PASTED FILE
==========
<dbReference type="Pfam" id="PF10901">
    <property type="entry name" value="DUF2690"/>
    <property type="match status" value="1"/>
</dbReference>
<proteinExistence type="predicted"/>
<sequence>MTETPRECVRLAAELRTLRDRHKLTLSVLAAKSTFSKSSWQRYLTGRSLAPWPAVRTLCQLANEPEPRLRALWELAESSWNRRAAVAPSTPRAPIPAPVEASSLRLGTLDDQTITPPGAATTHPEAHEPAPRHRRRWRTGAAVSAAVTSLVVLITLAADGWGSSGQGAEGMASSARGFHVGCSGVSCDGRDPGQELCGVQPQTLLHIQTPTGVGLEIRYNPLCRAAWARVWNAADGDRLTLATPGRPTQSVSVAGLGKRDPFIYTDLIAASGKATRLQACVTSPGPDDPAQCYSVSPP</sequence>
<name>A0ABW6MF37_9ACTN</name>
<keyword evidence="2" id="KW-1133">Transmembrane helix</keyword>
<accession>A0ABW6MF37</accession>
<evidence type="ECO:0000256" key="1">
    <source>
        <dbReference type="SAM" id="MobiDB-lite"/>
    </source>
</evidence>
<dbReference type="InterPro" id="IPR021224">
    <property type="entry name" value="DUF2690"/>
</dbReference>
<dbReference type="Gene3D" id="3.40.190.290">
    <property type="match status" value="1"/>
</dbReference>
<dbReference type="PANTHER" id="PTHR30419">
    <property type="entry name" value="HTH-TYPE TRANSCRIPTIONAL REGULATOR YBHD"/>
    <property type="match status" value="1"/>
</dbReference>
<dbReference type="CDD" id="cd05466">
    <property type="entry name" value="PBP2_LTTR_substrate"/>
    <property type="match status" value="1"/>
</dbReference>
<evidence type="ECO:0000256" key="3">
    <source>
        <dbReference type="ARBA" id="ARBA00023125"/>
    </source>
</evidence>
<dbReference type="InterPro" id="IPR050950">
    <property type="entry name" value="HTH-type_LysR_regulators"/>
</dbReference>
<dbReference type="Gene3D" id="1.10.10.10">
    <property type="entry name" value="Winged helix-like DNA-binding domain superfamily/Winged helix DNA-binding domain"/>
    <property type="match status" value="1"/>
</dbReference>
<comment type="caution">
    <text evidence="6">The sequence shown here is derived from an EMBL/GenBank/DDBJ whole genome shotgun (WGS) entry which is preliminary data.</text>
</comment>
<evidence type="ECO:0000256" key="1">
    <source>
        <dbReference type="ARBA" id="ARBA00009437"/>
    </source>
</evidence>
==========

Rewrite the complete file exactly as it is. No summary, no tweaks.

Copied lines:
<dbReference type="Pfam" id="PF10901">
    <property type="entry name" value="DUF2690"/>
    <property type="match status" value="1"/>
</dbReference>
<proteinExistence type="predicted"/>
<sequence>MTETPRECVRLAAELRTLRDRHKLTLSVLAAKSTFSKSSWQRYLTGRSLAPWPAVRTLCQLANEPEPRLRALWELAESSWNRRAAVAPSTPRAPIPAPVEASSLRLGTLDDQTITPPGAATTHPEAHEPAPRHRRRWRTGAAVSAAVTSLVVLITLAADGWGSSGQGAEGMASSARGFHVGCSGVSCDGRDPGQELCGVQPQTLLHIQTPTGVGLEIRYNPLCRAAWARVWNAADGDRLTLATPGRPTQSVSVAGLGKRDPFIYTDLIAASGKATRLQACVTSPGPDDPAQCYSVSPP</sequence>
<name>A0ABW6MF37_9ACTN</name>
<keyword evidence="2" id="KW-1133">Transmembrane helix</keyword>
<accession>A0ABW6MF37</accession>
<evidence type="ECO:0000256" key="1">
    <source>
        <dbReference type="SAM" id="MobiDB-lite"/>
    </source>
</evidence>
<dbReference type="InterPro" id="IPR021224">
    <property type="entry name" value="DUF2690"/>
</dbReference>
<dbReference type="Gene3D" id="3.40.190.290">
    <property type="match status" value="1"/>
</dbReference>
<dbReference type="PANTHER" id="PTHR30419">
    <property type="entry name" value="HTH-TYPE TRANSCRIPTIONAL REGULATOR YBHD"/>
    <property type="match status" value="1"/>
</dbReference>
<dbReference type="CDD" id="cd05466">
    <property type="entry name" value="PBP2_LTTR_substrate"/>
    <property type="match status" value="1"/>
</dbReference>
<evidence type="ECO:0000256" key="3">
    <source>
        <dbReference type="ARBA" id="ARBA00023125"/>
    </source>
</evidence>
<dbReference type="InterPro" id="IPR050950">
    <property type="entry name" value="HTH-type_LysR_regulators"/>
</dbReference>
<dbReference type="Gene3D" id="1.10.10.10">
    <property type="entry name" value="Winged helix-like DNA-binding domain superfamily/Winged helix DNA-binding domain"/>
    <property type="match status" value="1"/>
</dbReference>
<comment type="caution">
    <text evidence="6">The sequence shown here is derived from an EMBL/GenBank/DDBJ whole genome shotgun (WGS) entry which is preliminary data.</text>
</comment>
<evidence type="ECO:0000256" key="1">
    <source>
        <dbReference type="ARBA" id="ARBA00009437"/>
    </source>
</evidence>